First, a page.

Politics

Why have governments been so slow to remove illegal social media posts?

When it comes to debates around regulating Big Tech, one of the main issues that arises is ambiguity. How should governments decide what online content should be removed, when so much is open to interpretation? What is hateful to some is merely free speech to others. However, these discussions often overlook the many posts on social media that are not ambiguous – that may even be objectively heinous – and that aren’t regulated at all.

This week the Danish government announced it would be joining a group of other European countries trying to change the status quo, by giving social media companies a 24-hour deadline to delete “illegal posts”. The announcement followed a public campaign in Denmark that began in 2018 and has been calling for a crackdown on social media companies. It was spearheaded by the family of Louisa Vesterager Jespersen, a 24-year-old Danish backpacker who was beheaded in Morocco by Islamic State terrorists in December 2018. The video of her beheading was shared repeatedly on Facebook and, in the past three years, her family has spoken publicly about being sent clips and images from the video by trolls and anonymous accounts.

The proposed legislation, to be voted on next month, follows the example of countries such as Germany and France, which recently brought in similar laws that give deadlines and large fines to social media platforms that do not swiftly remove content relating to illegal activity (such as terrorist propaganda or drug and child trafficking). As of last month, the European Commission is drawing up plans to criminalise certain types of post on social media. 

It’d be easy to look at these recent developments and chalk them up as a win against Big Tech and a heartening move from Western governments that signals a safer internet in the future. Surely punishments for social media giants, which hold endless power, wealth and control, should be applauded, especially when the atrociousness of the content is so indisputably clear?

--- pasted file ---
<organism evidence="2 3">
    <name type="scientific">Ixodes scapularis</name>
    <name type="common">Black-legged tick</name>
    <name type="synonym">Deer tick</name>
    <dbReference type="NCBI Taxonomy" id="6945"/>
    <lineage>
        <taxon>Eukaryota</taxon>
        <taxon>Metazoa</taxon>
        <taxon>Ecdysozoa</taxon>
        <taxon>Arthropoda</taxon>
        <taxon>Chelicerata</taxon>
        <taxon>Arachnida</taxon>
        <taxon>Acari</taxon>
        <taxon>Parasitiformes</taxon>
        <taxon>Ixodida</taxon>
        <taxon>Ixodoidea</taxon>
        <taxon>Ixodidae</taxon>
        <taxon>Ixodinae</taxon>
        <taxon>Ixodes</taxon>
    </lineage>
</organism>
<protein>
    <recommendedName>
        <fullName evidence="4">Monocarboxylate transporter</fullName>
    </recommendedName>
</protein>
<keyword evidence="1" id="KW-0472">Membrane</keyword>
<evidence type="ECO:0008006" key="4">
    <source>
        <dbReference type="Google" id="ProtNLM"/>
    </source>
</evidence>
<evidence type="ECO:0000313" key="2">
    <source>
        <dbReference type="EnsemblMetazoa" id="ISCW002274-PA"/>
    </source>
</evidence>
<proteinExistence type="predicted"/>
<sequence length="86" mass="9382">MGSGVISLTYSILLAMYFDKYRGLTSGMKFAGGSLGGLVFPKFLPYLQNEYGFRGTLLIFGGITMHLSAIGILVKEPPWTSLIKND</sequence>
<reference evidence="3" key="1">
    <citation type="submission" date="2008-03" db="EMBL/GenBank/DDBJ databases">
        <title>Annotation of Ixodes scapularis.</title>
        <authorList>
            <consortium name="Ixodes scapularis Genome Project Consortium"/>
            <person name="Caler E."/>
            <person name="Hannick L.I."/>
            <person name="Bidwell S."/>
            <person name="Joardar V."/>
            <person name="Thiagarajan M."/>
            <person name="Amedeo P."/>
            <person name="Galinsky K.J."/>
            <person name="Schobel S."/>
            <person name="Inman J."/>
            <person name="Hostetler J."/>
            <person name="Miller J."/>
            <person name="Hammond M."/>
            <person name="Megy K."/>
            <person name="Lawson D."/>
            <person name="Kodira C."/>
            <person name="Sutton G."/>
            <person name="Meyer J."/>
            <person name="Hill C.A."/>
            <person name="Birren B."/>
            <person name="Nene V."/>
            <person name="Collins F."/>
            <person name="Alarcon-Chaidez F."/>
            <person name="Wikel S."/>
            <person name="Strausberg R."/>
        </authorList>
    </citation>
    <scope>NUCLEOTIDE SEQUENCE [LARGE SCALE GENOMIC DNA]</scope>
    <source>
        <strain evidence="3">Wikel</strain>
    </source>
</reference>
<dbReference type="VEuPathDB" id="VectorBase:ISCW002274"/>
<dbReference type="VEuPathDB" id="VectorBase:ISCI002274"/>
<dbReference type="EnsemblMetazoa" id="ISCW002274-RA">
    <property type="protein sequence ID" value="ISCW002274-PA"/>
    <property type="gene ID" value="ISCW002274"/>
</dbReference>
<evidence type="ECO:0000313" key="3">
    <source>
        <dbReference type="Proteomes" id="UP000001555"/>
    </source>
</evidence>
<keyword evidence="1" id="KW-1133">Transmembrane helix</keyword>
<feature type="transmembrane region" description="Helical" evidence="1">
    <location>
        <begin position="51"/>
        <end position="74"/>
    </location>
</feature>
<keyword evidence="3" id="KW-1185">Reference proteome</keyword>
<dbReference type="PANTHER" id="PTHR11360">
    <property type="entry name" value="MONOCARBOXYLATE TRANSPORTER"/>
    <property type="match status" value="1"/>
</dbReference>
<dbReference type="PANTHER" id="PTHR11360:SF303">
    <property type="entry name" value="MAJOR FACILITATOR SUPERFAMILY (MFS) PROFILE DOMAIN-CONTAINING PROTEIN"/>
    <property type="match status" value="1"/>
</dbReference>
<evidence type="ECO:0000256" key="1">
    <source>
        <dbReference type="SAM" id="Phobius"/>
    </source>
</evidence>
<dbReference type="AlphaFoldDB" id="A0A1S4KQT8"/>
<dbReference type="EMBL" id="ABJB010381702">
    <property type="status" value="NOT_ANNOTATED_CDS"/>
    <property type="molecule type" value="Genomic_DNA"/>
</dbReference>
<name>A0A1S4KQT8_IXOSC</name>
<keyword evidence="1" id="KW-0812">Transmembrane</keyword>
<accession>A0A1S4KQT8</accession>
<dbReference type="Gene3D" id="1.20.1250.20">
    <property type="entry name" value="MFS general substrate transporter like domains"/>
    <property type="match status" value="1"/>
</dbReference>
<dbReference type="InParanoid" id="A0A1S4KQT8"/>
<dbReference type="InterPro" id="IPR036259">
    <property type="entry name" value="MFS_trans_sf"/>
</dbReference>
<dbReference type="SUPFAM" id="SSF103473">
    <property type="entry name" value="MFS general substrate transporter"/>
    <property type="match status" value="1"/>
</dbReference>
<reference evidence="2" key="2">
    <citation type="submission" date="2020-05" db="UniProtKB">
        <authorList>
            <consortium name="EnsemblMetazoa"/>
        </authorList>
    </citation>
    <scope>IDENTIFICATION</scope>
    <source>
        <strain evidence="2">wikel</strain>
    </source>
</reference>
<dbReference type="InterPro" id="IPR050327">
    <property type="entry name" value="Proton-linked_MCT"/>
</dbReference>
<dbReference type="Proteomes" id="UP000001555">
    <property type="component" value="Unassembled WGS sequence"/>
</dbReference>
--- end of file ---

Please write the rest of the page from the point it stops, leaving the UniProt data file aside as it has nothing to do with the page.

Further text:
It’s obvious that letting beheading videos circulate online is bad, and equally obvious that governments should intervene to remove this content if the platforms themselves don’t. So why, if this has been a major, public problem in Denmark since 2018, is the government acting only now, more than three years on, when the situation was just as egregious then as it is today?

The timing of this legislation reveals more about the Danish government – and, more broadly, Western governments – than the details of the legislation itself. The proposed law has been in the works for only the past few months, when scrutiny of social media companies has been arguably its highest ever level. The release of the Facebook Papers by whistleblower Frances Haugen in September – during a year when the world was falling out of love with Big Tech following the Capitol Hill riots and rampant vaccine misinformation – has meant an onslaught of bad PR for social media companies. (Their public image is so bad that Facebook appeared to change its company name to Meta to do damage control.) And not only is the legislation fairly recent: the Danish government allegedly sped up the process before the release of a television documentary detailing the Vesterager Jespersen family’s experience of being trolled on Facebook with images of Louisa’s death.

While any move to regulate Big Tech is a positive one, we should be wary of governments’ motivations. Beheading videos are a nearly decade-long problem on social media, having been discussed in the public sphere since 2013. We are only seeing real action now because it is in these governments’ best interests, and they are doing little more than the bare minimum to regulate. We should be asking not only why now, but also what more should be done. Families such as the Vesterager Jespersens could be spared much trauma if governments acted when problems began, not only when public opinion encouraged them.

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